Senate Republicans stopped the veterans jobs bill Wednesday by forcing a budget point of order vote.
Senate Majority Whip Dick DurbinDick DurbinDems rip Trump administration for revoking Obama's transgender directive A guide to the committees: Senate McConnell: I’m very sympathetic to 'Dreamers' MORE (R-Ill.) requested a motion to waive the budget point of order, which was raised by Sen. Jeff SessionsJeff SessionsFive tough questions for Trump on immigration Issa: Sessions should recuse himself from any Russia probes Pelosi calls for DOJ probe of Priebus on FBI, Russia MORE (R-Ala.). Democrats needed 60 votes, but got only 58.
The Veterans Jobs Corp Act would have created new job-training programs to help veterans find work in targeted fields such as national park conservation, historic preservation projects, police work and firefighting, among others.
Sens. Scott Brown (Mass.), Susan CollinsSusan CollinsLeaked ObamaCare bill would defund Planned Parenthood GOP lawmaker at town hall calls on Trump to release his tax returns GOP senator won't vote to defund Planned Parenthood MORE (Maine), Dean HellerDean HellerCornyn: Border wall 'makes absolutely no sense' in some areas Greens launch ads against two GOP senators for Pruitt votes GOP groups ramp up pressure on lawmakers over ObamaCare MORE (Nev.), Lisa MurkowskiLisa MurkowskiGOP governors confront Medicaid divide GOP senator won't vote to defund Planned Parenthood A guide to the committees: Senate MORE (Alaska) and Olympia Snowe (Maine) were the only Republicans who voted for the waiver, in a 58-40 vote.
“It’s clear that commonsense bipartisan legislation is being thwarted in this chamber over politics,” said Sen. Bill NelsonBill NelsonA guide to the committees: Senate Senate advances Trump's Commerce pick CMS nominee breezes through confirmation hearing MORE (D-Fla.), who sponsored the bill.
The $1 billion bill was to have paid for itself with new revenue over 10 years. Republican senators say the bill allows for more spending at the Veterans Administration than what was agreed to in the Budget Control Act, which is why they raised a point of order.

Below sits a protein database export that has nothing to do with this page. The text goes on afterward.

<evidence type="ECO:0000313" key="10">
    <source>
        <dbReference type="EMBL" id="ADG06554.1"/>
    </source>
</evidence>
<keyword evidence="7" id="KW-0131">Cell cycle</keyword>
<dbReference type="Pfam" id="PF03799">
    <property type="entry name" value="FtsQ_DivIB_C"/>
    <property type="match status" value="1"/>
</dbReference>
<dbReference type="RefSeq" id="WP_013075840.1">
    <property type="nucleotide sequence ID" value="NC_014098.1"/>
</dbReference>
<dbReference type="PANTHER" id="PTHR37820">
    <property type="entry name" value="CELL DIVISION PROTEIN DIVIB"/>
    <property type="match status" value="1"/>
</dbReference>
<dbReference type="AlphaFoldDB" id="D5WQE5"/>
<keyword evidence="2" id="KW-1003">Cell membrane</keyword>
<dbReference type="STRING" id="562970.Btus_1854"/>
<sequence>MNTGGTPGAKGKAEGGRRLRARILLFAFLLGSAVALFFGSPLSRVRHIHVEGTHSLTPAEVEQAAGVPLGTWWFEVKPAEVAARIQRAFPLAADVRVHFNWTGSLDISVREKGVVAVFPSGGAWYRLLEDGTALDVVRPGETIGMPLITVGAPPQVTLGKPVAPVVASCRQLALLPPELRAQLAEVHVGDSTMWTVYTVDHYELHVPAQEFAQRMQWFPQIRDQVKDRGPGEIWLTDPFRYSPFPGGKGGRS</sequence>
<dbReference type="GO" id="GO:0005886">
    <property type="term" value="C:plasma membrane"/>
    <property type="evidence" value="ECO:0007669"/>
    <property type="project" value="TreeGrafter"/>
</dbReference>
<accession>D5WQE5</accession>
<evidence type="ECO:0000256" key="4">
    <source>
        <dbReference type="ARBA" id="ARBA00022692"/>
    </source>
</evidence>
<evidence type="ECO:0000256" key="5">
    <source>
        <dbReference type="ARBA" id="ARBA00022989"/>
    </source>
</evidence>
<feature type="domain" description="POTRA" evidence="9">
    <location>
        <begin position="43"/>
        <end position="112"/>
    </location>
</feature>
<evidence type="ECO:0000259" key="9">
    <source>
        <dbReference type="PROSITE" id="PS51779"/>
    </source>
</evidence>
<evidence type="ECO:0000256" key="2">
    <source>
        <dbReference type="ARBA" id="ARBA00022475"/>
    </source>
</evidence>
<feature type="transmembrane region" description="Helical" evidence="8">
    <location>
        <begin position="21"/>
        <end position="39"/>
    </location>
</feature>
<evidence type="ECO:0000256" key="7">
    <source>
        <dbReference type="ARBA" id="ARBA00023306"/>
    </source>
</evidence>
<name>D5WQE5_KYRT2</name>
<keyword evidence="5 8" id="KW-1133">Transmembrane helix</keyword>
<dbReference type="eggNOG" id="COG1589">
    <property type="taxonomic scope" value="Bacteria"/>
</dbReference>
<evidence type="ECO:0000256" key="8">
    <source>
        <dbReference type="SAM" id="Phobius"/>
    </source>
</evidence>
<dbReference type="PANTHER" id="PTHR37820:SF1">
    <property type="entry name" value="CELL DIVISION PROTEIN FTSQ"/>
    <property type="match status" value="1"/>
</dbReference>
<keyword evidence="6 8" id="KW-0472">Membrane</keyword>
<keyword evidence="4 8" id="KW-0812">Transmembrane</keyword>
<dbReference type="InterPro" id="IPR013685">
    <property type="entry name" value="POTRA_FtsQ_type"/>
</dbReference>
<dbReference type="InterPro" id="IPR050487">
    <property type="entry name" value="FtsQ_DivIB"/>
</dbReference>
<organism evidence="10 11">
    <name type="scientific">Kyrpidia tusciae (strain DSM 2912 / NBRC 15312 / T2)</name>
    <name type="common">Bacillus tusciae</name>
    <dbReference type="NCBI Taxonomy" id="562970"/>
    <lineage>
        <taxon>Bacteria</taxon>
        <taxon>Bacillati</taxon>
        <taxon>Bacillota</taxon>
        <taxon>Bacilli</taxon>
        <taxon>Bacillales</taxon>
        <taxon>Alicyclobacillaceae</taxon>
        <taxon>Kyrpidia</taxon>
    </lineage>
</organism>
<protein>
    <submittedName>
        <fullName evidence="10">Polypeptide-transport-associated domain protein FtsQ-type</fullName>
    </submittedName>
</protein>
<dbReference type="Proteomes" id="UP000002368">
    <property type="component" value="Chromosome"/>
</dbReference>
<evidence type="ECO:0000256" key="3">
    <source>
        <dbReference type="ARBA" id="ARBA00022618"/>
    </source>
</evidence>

“This point of order puts a price on what we are willing to provide our veterans and it says ‘not a penny more,’ ” Senate Veterans Affairs Committee Chairwoman Patty MurrayPatty MurrayA guide to the committees: Senate Overnight Healthcare: Trump officials weigh fate of birth control mandate | House, DOJ seek delay in ObamaCare lawsuit Top lawmakers from both parties: 'Vaccines save lives' MORE (D-Wash.) said before the vote. “It’s a point of order that will not only kill our ability to pass this bill, but that could also affect nearly every effort we make to improve the lives of veterans going forward.”
Sen. Tom CoburnTom CoburnCoburn: Trump's tweets aren't presidential The road ahead for America’s highways Rethinking taxation MORE (R-Okla.) said these types of pay-go bills are part of the problem of the growing national debt.
“The question in my mind is, will we at some point in the future recognize the hole we’re in,” Coburn said on the floor Wednesday. “When we find ourselves in $16 trillion of debt and we pay for a five-year bill over 10 years, we make the problem worse.”
S. 3457 has been returned to the calendar, leaving H.J.Res. 117, the six-month spending resolution passed by the House last week, as the only business left in the Senate before election recess. That vote on the motion to proceed to the resolution is expected shortly after 2 p.m. Wednesday.
If the waiver had gotten enough votes, the Senate would have proceeded to a vote on the motion to end debate on an amendment by Murray. Her substitute included provisions by Sen. Richard BurrRichard BurrTop Senate Dem: ‘Grave concerns’ about independence of Russia probe Trump's pick for intel chief to get hearing next week A guide to the committees: Senate MORE (R-N.C.).
“At every turn, we have sought compromise. But instead of meeting us halfway, we have been met with resistance,” Murray said. “Instead of saying yes to the nearly one million unemployed veterans, it seems some on the other side have spent the last week and a half seeking out any way to say no.”